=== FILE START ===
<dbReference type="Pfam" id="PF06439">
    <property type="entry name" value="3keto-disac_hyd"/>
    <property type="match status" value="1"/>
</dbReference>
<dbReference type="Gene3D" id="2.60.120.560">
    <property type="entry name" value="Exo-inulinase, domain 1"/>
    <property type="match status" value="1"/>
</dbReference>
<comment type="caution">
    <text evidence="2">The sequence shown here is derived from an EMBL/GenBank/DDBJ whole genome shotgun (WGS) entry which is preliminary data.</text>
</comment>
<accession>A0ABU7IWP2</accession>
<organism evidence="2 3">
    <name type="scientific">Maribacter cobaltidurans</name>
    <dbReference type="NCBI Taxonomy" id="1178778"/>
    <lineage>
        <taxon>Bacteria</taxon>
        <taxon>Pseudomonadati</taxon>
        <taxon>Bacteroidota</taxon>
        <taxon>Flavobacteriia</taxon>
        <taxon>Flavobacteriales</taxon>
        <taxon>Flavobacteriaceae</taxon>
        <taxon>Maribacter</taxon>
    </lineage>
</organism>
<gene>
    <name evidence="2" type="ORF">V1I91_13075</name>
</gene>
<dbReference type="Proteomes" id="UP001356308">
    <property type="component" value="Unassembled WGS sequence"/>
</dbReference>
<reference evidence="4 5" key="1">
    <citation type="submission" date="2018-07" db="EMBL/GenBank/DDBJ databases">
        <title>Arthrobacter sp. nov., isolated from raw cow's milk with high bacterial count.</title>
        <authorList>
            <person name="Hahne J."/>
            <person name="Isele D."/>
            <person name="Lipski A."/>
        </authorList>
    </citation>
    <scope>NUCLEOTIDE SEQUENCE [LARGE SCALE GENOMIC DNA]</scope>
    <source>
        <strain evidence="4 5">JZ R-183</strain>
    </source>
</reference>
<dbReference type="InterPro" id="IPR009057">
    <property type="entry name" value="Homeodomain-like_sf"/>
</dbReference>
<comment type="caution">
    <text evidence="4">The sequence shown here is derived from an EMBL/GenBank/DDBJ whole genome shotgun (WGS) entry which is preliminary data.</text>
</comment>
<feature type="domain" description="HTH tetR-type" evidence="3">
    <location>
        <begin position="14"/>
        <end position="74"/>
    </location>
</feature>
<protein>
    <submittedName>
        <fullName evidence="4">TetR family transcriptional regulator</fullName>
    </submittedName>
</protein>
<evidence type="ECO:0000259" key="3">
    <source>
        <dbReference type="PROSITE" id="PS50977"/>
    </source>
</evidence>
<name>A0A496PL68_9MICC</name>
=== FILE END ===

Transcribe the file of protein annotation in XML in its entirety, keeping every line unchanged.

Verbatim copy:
<dbReference type="Pfam" id="PF06439">
    <property type="entry name" value="3keto-disac_hyd"/>
    <property type="match status" value="1"/>
</dbReference>
<dbReference type="Gene3D" id="2.60.120.560">
    <property type="entry name" value="Exo-inulinase, domain 1"/>
    <property type="match status" value="1"/>
</dbReference>
<comment type="caution">
    <text evidence="2">The sequence shown here is derived from an EMBL/GenBank/DDBJ whole genome shotgun (WGS) entry which is preliminary data.</text>
</comment>
<accession>A0ABU7IWP2</accession>
<organism evidence="2 3">
    <name type="scientific">Maribacter cobaltidurans</name>
    <dbReference type="NCBI Taxonomy" id="1178778"/>
    <lineage>
        <taxon>Bacteria</taxon>
        <taxon>Pseudomonadati</taxon>
        <taxon>Bacteroidota</taxon>
        <taxon>Flavobacteriia</taxon>
        <taxon>Flavobacteriales</taxon>
        <taxon>Flavobacteriaceae</taxon>
        <taxon>Maribacter</taxon>
    </lineage>
</organism>
<gene>
    <name evidence="2" type="ORF">V1I91_13075</name>
</gene>
<dbReference type="Proteomes" id="UP001356308">
    <property type="component" value="Unassembled WGS sequence"/>
</dbReference>
<reference evidence="4 5" key="1">
    <citation type="submission" date="2018-07" db="EMBL/GenBank/DDBJ databases">
        <title>Arthrobacter sp. nov., isolated from raw cow's milk with high bacterial count.</title>
        <authorList>
            <person name="Hahne J."/>
            <person name="Isele D."/>
            <person name="Lipski A."/>
        </authorList>
    </citation>
    <scope>NUCLEOTIDE SEQUENCE [LARGE SCALE GENOMIC DNA]</scope>
    <source>
        <strain evidence="4 5">JZ R-183</strain>
    </source>
</reference>
<dbReference type="InterPro" id="IPR009057">
    <property type="entry name" value="Homeodomain-like_sf"/>
</dbReference>
<comment type="caution">
    <text evidence="4">The sequence shown here is derived from an EMBL/GenBank/DDBJ whole genome shotgun (WGS) entry which is preliminary data.</text>
</comment>
<feature type="domain" description="HTH tetR-type" evidence="3">
    <location>
        <begin position="14"/>
        <end position="74"/>
    </location>
</feature>
<protein>
    <submittedName>
        <fullName evidence="4">TetR family transcriptional regulator</fullName>
    </submittedName>
</protein>
<evidence type="ECO:0000259" key="3">
    <source>
        <dbReference type="PROSITE" id="PS50977"/>
    </source>
</evidence>
<name>A0A496PL68_9MICC</name>